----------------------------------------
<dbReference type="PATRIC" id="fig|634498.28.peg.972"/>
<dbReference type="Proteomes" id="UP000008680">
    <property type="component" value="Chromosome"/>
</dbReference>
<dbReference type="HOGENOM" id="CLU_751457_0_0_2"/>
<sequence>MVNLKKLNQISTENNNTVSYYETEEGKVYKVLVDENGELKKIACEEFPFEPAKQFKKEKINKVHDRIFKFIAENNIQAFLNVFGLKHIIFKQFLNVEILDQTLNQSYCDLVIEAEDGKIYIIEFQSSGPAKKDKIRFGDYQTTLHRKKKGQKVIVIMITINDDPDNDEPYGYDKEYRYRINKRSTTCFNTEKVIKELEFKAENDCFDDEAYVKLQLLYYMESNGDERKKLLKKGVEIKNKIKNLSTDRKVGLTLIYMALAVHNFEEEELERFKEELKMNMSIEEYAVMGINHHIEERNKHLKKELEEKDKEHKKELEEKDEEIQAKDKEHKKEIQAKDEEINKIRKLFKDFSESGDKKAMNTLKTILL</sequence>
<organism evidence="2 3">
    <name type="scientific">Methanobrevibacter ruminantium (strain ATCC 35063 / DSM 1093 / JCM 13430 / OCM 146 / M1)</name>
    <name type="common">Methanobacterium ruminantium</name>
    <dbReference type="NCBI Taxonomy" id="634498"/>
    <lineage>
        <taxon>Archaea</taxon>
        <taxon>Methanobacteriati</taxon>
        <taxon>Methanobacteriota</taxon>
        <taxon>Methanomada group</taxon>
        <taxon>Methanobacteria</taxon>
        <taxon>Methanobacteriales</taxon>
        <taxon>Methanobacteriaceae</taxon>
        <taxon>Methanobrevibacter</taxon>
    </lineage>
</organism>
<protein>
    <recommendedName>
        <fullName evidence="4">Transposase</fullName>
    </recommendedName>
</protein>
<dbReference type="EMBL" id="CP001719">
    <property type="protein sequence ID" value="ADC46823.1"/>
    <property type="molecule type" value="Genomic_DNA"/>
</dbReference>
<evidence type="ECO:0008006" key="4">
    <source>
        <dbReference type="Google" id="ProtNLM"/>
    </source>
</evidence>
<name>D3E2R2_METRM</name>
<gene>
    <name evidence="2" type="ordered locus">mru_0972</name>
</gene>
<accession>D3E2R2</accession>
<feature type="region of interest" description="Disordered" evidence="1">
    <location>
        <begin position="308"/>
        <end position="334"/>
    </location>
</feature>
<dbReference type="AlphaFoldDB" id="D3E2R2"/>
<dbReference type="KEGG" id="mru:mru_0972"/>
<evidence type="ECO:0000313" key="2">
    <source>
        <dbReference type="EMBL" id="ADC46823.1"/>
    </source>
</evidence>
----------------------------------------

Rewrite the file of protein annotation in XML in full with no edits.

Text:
<dbReference type="PATRIC" id="fig|634498.28.peg.972"/>
<dbReference type="Proteomes" id="UP000008680">
    <property type="component" value="Chromosome"/>
</dbReference>
<dbReference type="HOGENOM" id="CLU_751457_0_0_2"/>
<sequence>MVNLKKLNQISTENNNTVSYYETEEGKVYKVLVDENGELKKIACEEFPFEPAKQFKKEKINKVHDRIFKFIAENNIQAFLNVFGLKHIIFKQFLNVEILDQTLNQSYCDLVIEAEDGKIYIIEFQSSGPAKKDKIRFGDYQTTLHRKKKGQKVIVIMITINDDPDNDEPYGYDKEYRYRINKRSTTCFNTEKVIKELEFKAENDCFDDEAYVKLQLLYYMESNGDERKKLLKKGVEIKNKIKNLSTDRKVGLTLIYMALAVHNFEEEELERFKEELKMNMSIEEYAVMGINHHIEERNKHLKKELEEKDKEHKKELEEKDEEIQAKDKEHKKEIQAKDEEINKIRKLFKDFSESGDKKAMNTLKTILL</sequence>
<organism evidence="2 3">
    <name type="scientific">Methanobrevibacter ruminantium (strain ATCC 35063 / DSM 1093 / JCM 13430 / OCM 146 / M1)</name>
    <name type="common">Methanobacterium ruminantium</name>
    <dbReference type="NCBI Taxonomy" id="634498"/>
    <lineage>
        <taxon>Archaea</taxon>
        <taxon>Methanobacteriati</taxon>
        <taxon>Methanobacteriota</taxon>
        <taxon>Methanomada group</taxon>
        <taxon>Methanobacteria</taxon>
        <taxon>Methanobacteriales</taxon>
        <taxon>Methanobacteriaceae</taxon>
        <taxon>Methanobrevibacter</taxon>
    </lineage>
</organism>
<protein>
    <recommendedName>
        <fullName evidence="4">Transposase</fullName>
    </recommendedName>
</protein>
<dbReference type="EMBL" id="CP001719">
    <property type="protein sequence ID" value="ADC46823.1"/>
    <property type="molecule type" value="Genomic_DNA"/>
</dbReference>
<evidence type="ECO:0008006" key="4">
    <source>
        <dbReference type="Google" id="ProtNLM"/>
    </source>
</evidence>
<name>D3E2R2_METRM</name>
<gene>
    <name evidence="2" type="ordered locus">mru_0972</name>
</gene>
<accession>D3E2R2</accession>
<feature type="region of interest" description="Disordered" evidence="1">
    <location>
        <begin position="308"/>
        <end position="334"/>
    </location>
</feature>
<dbReference type="AlphaFoldDB" id="D3E2R2"/>
<dbReference type="KEGG" id="mru:mru_0972"/>
<evidence type="ECO:0000313" key="2">
    <source>
        <dbReference type="EMBL" id="ADC46823.1"/>
    </source>
</evidence>